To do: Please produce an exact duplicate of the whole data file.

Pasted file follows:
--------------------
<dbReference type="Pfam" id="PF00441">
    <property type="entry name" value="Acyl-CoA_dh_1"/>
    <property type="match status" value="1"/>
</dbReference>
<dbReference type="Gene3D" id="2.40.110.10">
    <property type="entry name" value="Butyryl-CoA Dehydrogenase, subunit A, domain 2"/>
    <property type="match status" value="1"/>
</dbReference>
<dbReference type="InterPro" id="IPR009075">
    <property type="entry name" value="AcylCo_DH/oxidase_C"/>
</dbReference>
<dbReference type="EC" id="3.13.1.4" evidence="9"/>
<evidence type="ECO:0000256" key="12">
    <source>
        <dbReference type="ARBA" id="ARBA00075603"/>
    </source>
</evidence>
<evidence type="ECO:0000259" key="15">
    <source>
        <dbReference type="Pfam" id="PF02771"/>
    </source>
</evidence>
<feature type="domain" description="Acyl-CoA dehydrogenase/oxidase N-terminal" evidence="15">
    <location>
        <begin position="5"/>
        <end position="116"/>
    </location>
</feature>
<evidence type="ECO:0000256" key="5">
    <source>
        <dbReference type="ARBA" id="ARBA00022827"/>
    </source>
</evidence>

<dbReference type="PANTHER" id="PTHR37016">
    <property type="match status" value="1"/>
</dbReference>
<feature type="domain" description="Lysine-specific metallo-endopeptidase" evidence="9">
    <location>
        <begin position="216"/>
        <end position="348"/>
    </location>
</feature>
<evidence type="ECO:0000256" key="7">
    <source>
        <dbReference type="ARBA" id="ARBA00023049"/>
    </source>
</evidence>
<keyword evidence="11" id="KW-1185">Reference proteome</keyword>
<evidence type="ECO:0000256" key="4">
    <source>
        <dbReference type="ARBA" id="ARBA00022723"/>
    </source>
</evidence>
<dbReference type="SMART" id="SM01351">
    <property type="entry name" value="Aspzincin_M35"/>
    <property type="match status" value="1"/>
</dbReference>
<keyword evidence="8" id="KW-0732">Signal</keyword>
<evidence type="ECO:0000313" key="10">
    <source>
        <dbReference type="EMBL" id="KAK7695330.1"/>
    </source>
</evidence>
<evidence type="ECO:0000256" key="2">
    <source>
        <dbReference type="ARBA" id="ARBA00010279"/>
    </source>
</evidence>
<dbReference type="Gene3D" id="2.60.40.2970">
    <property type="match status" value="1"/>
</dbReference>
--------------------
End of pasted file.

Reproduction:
<dbReference type="Pfam" id="PF00441">
    <property type="entry name" value="Acyl-CoA_dh_1"/>
    <property type="match status" value="1"/>
</dbReference>
<dbReference type="Gene3D" id="2.40.110.10">
    <property type="entry name" value="Butyryl-CoA Dehydrogenase, subunit A, domain 2"/>
    <property type="match status" value="1"/>
</dbReference>
<dbReference type="InterPro" id="IPR009075">
    <property type="entry name" value="AcylCo_DH/oxidase_C"/>
</dbReference>
<dbReference type="EC" id="3.13.1.4" evidence="9"/>
<evidence type="ECO:0000256" key="12">
    <source>
        <dbReference type="ARBA" id="ARBA00075603"/>
    </source>
</evidence>
<evidence type="ECO:0000259" key="15">
    <source>
        <dbReference type="Pfam" id="PF02771"/>
    </source>
</evidence>
<feature type="domain" description="Acyl-CoA dehydrogenase/oxidase N-terminal" evidence="15">
    <location>
        <begin position="5"/>
        <end position="116"/>
    </location>
</feature>
<evidence type="ECO:0000256" key="5">
    <source>
        <dbReference type="ARBA" id="ARBA00022827"/>
    </source>
</evidence>

<dbReference type="PANTHER" id="PTHR37016">
    <property type="match status" value="1"/>
</dbReference>
<feature type="domain" description="Lysine-specific metallo-endopeptidase" evidence="9">
    <location>
        <begin position="216"/>
        <end position="348"/>
    </location>
</feature>
<evidence type="ECO:0000256" key="7">
    <source>
        <dbReference type="ARBA" id="ARBA00023049"/>
    </source>
</evidence>
<keyword evidence="11" id="KW-1185">Reference proteome</keyword>
<evidence type="ECO:0000256" key="4">
    <source>
        <dbReference type="ARBA" id="ARBA00022723"/>
    </source>
</evidence>
<dbReference type="SMART" id="SM01351">
    <property type="entry name" value="Aspzincin_M35"/>
    <property type="match status" value="1"/>
</dbReference>
<keyword evidence="8" id="KW-0732">Signal</keyword>
<evidence type="ECO:0000313" key="10">
    <source>
        <dbReference type="EMBL" id="KAK7695330.1"/>
    </source>
</evidence>
<evidence type="ECO:0000256" key="2">
    <source>
        <dbReference type="ARBA" id="ARBA00010279"/>
    </source>
</evidence>
<dbReference type="Gene3D" id="2.60.40.2970">
    <property type="match status" value="1"/>
</dbReference>